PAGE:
State and Sixteenth streets.
R. S. BRYA N, W M.
JO HN HART, sec'y, 179 3rd avo.
Fidelity Court, O. E S., meets on sec
ond Tuesday of each month at John
Jones' Lodge room 328 Clark street at 2
MRS. IDA DEMPCV, M. A. M.
MR S. LO YD CURL, Sec'y .215 Ferdinan
St. George Commandery No 4, K. T.
Regular conclave, second and fourth
Thursdays in each month at their
asylum, Cor. State and 16th streets.
S. J. ELLINGTON, E C.
J.W.TAYLOR,Recorder,2961 La Salle St.
U. B. F. AND S. M. T.
Golden Gate Temple No 2, S. T.
meets first and third Mondays of each
month at 1086 W Lake St.
Miss SUSIE WILLIAMS, M. W P.
MRS. C. STRAWS, Sec, 314 State.
Diamond City No 72, meets fourth
Tuesday in each month at St. Geore-o
Commandery hail, State and Sixteenth.
MRS. AGNES MOODY, C. P.
MRS. SARAH BEARD, Sec. 564 State.
Independent Golden Gate Tabernacle,
meets at hall, 180 Clark street, second
and fourth Tuesday in each month.
MI SS JENNIE MASSEY. C. P.
MISS JENN IE OWENS. C. R.
KNIGUTS OF LABOR.
m. Lloyd Garrison (Mixed) Assem
bly, Colored waiters No 8286, meets ev
ery Friday night at 104 Randolph St.
J. BUBBIN S, M. W
DAVID BELL, Sec. No 446 State St.
Brotherhood of Railway Porters
meets 1st and 4th Thursday evening at
Pioneer Lodge Room, Jackson bet.
6th and 7th.
A. W BRAGG, Master Porter.
D, E BEASLEY, Secretary.
Pioneer Lodge, No. 12, A.\F.\A.".M.\
meets the first and third Mondays in
each month. Lodge room on Jackson
below Seventh. All Master Masons in
good standing are invited to attend.
R. MANNIN G, W M.
W. A BTI.YARD, SEC.
Stevens Lodge, No 113, A.\F.\A.\M.
meets first and third Tuesdays in
each month at N 198, W rd street.
All brother Masons in good standing
are always welcome.
J. COQUIRE, W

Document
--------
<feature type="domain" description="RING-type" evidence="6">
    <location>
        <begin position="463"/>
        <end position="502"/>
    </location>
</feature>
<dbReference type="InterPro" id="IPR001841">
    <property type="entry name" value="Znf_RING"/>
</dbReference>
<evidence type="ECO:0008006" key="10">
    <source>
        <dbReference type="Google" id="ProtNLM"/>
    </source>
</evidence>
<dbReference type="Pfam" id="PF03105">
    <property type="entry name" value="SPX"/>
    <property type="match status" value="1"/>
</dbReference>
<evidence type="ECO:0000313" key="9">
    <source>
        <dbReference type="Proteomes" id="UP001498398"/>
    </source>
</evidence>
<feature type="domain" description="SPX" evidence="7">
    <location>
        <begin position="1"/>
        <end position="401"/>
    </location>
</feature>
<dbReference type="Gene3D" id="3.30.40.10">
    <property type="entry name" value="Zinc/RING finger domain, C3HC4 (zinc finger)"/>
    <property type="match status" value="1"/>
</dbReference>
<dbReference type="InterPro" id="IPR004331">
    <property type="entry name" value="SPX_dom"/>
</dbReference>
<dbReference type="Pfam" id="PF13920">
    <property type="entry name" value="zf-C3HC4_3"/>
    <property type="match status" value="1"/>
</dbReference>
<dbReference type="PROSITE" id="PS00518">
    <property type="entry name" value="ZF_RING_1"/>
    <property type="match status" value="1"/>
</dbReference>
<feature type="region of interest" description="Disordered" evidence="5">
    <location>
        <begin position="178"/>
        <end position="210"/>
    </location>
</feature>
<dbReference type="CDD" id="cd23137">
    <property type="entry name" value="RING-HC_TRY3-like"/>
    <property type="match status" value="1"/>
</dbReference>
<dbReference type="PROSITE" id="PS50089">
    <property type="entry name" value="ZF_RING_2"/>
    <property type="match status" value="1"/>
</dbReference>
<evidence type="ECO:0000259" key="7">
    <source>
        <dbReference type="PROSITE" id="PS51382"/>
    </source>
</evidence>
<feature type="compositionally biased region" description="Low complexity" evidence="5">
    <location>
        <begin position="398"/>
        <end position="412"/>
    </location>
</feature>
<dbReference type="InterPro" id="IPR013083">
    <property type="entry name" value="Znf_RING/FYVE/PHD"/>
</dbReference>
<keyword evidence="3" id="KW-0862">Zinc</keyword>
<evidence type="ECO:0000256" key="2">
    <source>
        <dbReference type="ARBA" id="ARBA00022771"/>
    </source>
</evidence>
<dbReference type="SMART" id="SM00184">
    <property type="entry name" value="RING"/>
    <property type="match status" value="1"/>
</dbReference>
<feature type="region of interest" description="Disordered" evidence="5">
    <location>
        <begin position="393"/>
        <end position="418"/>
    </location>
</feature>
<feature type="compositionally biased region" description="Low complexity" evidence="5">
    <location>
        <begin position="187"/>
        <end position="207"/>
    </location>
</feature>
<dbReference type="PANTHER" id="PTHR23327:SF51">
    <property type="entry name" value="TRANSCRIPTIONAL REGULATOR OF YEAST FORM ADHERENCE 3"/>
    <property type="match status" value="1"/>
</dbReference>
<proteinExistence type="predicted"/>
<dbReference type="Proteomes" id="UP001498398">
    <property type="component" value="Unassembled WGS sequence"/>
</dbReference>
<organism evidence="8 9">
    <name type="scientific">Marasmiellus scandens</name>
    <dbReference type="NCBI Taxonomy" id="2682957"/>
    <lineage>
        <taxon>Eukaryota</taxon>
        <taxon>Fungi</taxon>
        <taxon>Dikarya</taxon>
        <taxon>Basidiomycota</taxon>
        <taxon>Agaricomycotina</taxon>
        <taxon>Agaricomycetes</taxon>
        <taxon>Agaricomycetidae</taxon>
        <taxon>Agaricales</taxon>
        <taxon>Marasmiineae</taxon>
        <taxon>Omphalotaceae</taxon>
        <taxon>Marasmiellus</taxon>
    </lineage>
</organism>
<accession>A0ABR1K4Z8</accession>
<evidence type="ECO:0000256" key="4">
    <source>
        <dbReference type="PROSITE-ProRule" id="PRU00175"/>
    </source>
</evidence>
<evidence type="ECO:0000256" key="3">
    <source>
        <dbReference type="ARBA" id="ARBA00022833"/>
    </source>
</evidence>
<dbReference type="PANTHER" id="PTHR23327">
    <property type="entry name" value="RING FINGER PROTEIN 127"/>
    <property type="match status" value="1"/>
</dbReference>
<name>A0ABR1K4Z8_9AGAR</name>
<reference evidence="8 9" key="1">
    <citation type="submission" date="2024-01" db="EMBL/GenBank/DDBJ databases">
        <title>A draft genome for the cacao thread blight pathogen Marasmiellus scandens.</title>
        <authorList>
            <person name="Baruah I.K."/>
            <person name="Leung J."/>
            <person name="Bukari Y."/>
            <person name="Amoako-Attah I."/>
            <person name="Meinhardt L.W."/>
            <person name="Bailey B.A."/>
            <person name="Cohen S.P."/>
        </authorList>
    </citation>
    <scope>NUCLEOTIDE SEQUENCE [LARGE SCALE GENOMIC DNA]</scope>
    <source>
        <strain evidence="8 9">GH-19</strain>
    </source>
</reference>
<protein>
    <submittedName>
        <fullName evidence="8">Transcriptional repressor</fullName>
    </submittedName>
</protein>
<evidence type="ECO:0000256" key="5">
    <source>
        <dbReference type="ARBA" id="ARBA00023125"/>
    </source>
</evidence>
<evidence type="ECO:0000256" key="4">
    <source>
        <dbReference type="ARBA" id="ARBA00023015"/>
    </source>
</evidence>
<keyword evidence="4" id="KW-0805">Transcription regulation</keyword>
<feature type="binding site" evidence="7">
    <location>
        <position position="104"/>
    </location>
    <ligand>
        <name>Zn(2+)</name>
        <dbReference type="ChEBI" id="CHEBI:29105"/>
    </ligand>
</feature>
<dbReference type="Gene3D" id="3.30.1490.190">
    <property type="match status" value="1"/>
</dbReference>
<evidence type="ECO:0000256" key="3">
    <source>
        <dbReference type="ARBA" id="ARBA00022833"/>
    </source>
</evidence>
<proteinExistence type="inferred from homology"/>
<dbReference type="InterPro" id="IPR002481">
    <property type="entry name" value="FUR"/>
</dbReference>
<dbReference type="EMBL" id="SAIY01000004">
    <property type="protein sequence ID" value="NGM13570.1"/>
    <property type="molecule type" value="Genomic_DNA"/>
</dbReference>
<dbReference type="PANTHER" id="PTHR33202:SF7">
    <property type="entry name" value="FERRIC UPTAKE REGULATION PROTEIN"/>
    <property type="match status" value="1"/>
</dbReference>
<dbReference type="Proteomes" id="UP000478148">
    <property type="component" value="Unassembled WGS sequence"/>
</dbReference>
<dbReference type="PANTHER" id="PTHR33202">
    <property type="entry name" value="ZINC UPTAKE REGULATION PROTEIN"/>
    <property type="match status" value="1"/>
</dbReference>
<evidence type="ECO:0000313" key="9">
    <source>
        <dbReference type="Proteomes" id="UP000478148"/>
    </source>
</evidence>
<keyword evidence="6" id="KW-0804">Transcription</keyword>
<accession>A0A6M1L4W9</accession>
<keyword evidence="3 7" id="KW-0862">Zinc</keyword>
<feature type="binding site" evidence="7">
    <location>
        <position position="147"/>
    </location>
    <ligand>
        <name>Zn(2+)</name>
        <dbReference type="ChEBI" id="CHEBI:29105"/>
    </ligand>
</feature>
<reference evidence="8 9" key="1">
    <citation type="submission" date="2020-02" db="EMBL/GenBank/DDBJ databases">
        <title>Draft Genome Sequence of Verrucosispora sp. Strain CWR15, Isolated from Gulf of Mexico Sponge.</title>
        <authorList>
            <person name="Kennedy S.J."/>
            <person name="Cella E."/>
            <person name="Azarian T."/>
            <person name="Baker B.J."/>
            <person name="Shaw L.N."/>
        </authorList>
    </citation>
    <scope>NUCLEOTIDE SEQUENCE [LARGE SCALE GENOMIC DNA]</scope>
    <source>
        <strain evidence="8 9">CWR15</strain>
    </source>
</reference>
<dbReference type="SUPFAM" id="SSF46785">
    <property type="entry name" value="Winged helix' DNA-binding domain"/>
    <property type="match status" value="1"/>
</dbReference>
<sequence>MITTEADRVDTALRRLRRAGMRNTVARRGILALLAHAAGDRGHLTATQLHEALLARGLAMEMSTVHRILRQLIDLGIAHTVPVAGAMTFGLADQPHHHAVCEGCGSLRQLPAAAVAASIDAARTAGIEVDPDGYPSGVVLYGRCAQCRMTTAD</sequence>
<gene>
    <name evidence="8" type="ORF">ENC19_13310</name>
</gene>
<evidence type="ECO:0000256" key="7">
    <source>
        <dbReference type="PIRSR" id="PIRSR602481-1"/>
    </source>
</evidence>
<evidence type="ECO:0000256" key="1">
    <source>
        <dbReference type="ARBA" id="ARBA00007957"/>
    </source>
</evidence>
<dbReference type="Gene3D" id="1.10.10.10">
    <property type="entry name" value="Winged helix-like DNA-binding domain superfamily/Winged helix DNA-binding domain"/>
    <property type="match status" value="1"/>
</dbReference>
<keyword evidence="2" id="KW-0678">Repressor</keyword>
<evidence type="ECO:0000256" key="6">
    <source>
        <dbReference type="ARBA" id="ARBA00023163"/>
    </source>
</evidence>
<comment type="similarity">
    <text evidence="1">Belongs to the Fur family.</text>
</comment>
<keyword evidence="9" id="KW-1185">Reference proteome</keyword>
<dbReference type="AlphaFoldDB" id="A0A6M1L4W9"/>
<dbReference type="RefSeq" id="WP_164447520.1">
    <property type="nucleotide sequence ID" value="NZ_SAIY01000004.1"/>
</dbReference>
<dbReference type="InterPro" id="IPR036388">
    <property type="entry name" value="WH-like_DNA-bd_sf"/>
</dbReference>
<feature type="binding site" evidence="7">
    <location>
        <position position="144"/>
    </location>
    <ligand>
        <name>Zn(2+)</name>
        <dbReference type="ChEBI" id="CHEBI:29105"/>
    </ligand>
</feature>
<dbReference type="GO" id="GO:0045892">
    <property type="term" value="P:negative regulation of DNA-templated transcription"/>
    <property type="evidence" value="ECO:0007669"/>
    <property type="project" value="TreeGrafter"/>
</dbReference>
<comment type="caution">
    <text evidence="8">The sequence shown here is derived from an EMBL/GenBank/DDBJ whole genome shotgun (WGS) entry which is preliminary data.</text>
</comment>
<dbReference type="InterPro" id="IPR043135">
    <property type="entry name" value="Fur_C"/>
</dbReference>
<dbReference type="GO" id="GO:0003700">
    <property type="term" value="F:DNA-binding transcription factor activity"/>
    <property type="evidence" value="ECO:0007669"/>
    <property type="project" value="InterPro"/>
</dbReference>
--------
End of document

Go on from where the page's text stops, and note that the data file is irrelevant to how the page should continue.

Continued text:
M. N Moore, Sec.
Bethel Chapter,No. 28.R.A.M.Meets
first and third Thursdays in each month
at No. 198 West Third Street. All
Royal Arch Masons in good standing
are always welcome.
J. F. COQUIRE, ACT. P.
B. C. JEFFERSON, ACT. SEC.
its regular monthly conclave the second
and fourth Thurdays in each month, at
their asylum, Stevens Lodge Hall. All
Sir Knights in good standing are cor
JO HN COQUIRE. E C.
CHAS. MORGAN, REC
2202, ui?et8 every 2nd and 4th Wednes
days, comer Jackson and Seventh
A A. COTTON, N G.
F. PARKET, Sec.
St Anthony Lodge, No 2877. G. U. O.
of 0 meets at No 220 Nicolett Ave.
every second and fourth Monday
G. E ANDEISO N, N. G.
Z. W. MITCHELL, P. S.
MINNEAPOLIS and St. LOUIS
AND THE FAMOTJB
Albert Lea Route
Two Through Trains Daily
FROM ST. PAUL and MINNEAPOLIS
Without change, connecting with the
fast trains of ali lines for the
EAST AND SOUTHEAST 1
The direct and only line running through
cars betwe en Minneapolis and
DES MOINES, IOWA
Via Albert Lea and Fort Dodge.
Direct Line Watertown, Dakota
Solid Through Trains, 2
MINNEAPOLIS AND ST. LOUIS,
and the principa cities of the Miss
issippi Valle connecting in
Union Depot for all points
South an i Southwest!
Marty Hours Saved and the only
Line running Two Trains Daily to Kan
sas City, Leavenworth and Atchison
making connections with the Uni on Pa
cific and Atchison, Topeka and Sante
f~ Close connections madein Union
Depot with all trains of the St. Paul,
Minneapolis & Manitoba Nothern Paci
fic St. Paul & Duluth Railways, from
and to all poiuts North and Northwest'
Remember the Trains of the Minne
apolis &St. Louis Railway are composed
of Comfortable Da Coaches, Magnifi
cent Pullman Sleeping Cars, Horton
cllning Chair Cars, and our justly cele
brated Palace Dining Cars!
tSTlSO lbs. of Baggage Checked Free.
Fare always as Low as the Lowest! For
Time Tables. Through Tickets, etc.
call upon the nearest Ticket Agent
write to S. BOYD,
Gen. Tkt. and Pass. Agt.,Minneapalis
NO OTHER RAILWAY IN THE NORTH
has in so short a period gained the repu
tation and nopularity enjoyed by the
LINE. From a comparatively un
known factor in the commercial world,
it has been transformed to an independ-j
ent, influential, grand Through'
Route? with magnificent depots, sup-!
erb equipment and unsurpassed termi
nal facilities. Through careful catering
to details, it has wo for itself a reputa
tion for solidity, safety, convenience and
attention to its patrons,secondto no rail
road in the country. Pullman sleep
ers, model of palatial comfort, dining